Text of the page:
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Torque magnetometry for concurrent acquisitions of magnetostatics & spin-dynamics Open Access


Other title
Torque sensing
Magnetic resonance
Type of item
Degree grantor
University of Alberta
Author or creator
Fani Sani, Fatemeh
Supervisor and department
Prof. Mark Freeman (Physics, UofA)
Examining committee member and department
Prof. Bruce Sutherland (Physics, UofA)
Prof. Frank Hegmann (Physics, UofA)
Prof. P. Chris Hammel (Physics, Ohio State)
Prof. Mark Freeman (Physics, UofA)
Prof. Al Meldrum (Physics, UofA)
Department of Physics

Date accepted
Graduation date
2017-11:Fall 2017
Doctor of Philosophy
Degree level
To fully utilize magnetic structures, a rich understanding of their physical properties and magnetic interactions is required. As device sizes shrink to the nanoscale, it is also important to acquire characterization information in the presence of inevitable intrinsic pinning sites. Nanomechanical torque magnetometry has been used for capturing the quasi-static magnetization of single, mesoscopic magnetic structures in a non-invasive way. We demonstrate the subtle effects of intrinsic pinning sites on magnetization characterization. Moreover, we study the important role of nanoscale defects by engineering artificial pinning sites on the sample surface. Separated artificial sites can work together to eliminate the effect of intrinsic pinning sites. Additionally, we perform ac magnetic susceptibility studies including the harmonics, from which non-linearities of magnetization response can be inferred. The ability to simultaneously record the equilibrium magnetic hysteresis and the spin excitations have been an experimental challenge. We demonstrate a down-mixing concept using a nanomechanical torque sensor that enables the concurrent measurements of dc net magnetization and of magnetic resonance spectra, in an individual magnetic structure and at room temperature. A desired magnetic torque component can be measured by adjusting the frequencies of perpendicular RF (or ac) drives in a broad frequency range (dc to GHz). We investigate ferrimagnetic resonances in a yttrium iron garnet (YIG) structure, nearly ideal case study due to its low ferrimagnetic resonance linewidths. An effective gyromagnetic ratio is assigned to some of the resonance modes and the ferromagnetic resonance mode couplings are observed within an individual structure. Together with micromagnetic simulations, additional physical insights are developed through the spectroscopic map of the YIG structure.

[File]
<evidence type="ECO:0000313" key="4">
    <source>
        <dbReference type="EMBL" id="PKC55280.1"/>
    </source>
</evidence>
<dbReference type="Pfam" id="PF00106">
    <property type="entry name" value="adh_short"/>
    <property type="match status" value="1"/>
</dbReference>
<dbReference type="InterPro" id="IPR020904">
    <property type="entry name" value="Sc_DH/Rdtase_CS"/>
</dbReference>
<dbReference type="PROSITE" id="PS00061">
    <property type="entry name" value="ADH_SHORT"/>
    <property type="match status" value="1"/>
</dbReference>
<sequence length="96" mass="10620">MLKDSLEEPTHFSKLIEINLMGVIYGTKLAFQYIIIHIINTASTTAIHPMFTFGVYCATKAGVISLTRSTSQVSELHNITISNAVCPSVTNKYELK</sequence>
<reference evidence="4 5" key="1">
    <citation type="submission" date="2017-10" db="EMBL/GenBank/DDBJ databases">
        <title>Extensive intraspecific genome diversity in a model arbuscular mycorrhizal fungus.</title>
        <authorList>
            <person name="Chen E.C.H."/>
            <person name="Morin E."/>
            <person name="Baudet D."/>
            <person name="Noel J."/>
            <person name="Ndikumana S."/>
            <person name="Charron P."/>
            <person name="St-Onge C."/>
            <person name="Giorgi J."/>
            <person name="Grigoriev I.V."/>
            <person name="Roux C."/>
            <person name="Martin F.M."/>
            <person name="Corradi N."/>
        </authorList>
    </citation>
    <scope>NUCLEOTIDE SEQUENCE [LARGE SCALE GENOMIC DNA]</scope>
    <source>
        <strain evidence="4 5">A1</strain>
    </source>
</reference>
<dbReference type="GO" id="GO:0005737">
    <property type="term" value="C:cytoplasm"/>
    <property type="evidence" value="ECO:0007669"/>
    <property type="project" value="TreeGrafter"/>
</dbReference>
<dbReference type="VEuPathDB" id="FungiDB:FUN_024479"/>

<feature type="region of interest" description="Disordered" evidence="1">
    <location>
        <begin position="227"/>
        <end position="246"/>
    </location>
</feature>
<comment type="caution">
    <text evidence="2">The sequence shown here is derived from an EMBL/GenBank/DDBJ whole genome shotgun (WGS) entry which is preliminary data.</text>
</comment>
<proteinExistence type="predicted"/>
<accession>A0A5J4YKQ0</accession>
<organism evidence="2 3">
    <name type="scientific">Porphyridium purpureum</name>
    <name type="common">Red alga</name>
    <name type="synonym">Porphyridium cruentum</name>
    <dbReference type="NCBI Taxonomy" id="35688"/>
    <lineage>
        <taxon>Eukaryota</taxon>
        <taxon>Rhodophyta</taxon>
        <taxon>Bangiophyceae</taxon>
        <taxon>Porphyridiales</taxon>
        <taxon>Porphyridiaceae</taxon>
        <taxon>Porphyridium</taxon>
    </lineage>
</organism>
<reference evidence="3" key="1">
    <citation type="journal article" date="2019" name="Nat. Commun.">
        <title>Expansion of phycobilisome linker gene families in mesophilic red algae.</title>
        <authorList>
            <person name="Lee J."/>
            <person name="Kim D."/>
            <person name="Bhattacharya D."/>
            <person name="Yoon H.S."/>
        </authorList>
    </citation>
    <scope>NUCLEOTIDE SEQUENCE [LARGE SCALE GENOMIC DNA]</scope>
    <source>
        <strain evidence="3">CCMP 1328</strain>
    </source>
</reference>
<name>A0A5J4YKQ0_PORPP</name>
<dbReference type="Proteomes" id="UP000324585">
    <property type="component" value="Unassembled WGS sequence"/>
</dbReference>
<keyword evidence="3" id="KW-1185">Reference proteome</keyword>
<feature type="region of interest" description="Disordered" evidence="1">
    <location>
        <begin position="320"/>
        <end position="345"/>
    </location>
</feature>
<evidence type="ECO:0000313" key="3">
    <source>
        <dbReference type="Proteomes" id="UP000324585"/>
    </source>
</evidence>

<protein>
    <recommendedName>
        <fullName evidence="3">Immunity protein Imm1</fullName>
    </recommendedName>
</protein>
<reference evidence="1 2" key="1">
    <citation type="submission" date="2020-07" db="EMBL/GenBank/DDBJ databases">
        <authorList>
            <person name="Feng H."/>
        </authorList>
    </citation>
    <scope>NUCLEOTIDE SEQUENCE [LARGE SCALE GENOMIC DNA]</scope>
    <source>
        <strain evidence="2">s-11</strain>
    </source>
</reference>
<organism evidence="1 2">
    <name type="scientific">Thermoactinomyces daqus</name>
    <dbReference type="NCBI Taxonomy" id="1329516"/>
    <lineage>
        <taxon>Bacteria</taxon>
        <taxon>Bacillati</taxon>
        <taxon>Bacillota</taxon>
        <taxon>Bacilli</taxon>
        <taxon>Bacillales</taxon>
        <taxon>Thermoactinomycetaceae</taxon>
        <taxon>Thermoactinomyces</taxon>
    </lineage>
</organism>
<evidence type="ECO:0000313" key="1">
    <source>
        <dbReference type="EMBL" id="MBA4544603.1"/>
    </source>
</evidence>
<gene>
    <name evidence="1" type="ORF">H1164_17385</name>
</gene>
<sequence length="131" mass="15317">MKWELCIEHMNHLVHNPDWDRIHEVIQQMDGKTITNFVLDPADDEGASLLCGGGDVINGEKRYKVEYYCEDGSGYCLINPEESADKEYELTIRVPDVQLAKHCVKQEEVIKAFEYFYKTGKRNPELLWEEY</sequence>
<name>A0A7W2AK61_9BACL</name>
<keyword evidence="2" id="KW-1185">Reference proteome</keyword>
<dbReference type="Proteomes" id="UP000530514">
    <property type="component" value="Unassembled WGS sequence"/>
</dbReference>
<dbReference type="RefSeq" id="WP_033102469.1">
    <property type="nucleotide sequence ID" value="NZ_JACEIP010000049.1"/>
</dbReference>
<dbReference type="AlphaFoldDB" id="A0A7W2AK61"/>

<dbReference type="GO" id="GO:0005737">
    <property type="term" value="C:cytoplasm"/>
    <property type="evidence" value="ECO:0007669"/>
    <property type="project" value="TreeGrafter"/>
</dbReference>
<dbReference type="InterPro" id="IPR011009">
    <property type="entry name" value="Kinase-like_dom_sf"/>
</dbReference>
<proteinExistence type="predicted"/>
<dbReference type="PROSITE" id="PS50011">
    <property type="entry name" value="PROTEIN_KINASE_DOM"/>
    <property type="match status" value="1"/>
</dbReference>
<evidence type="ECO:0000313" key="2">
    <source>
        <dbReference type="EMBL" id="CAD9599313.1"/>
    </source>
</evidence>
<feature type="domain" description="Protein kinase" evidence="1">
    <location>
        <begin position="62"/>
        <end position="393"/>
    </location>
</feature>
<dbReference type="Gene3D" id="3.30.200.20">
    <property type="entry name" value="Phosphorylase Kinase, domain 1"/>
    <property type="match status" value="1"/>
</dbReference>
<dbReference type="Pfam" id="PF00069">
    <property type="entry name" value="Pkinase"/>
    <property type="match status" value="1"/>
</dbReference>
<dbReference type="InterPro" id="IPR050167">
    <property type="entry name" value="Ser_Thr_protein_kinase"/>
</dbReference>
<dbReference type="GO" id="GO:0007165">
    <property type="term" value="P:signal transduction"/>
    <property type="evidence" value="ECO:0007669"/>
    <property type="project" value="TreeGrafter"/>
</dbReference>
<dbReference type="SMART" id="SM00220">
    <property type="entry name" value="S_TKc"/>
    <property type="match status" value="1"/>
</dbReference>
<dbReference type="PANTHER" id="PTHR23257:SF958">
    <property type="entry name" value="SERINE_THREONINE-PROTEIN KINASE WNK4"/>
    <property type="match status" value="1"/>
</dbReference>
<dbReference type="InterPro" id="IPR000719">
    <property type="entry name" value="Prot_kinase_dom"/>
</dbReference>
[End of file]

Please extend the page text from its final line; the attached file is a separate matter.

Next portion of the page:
This thesis is made available by the University of Alberta Libraries with permission of the copyright owner solely for the purpose of private, scholarly or scientific research. This thesis, or any portion thereof, may not otherwise be copied or reproduced without the written consent of the copyright owner, except to the extent permitted by Canadian copyright law.
Citation for previous publication
Science 339, 798 (2015).Journal of Applied Physics 17, 17D131 (2013)Solid State Commun.198, 3 (2014)

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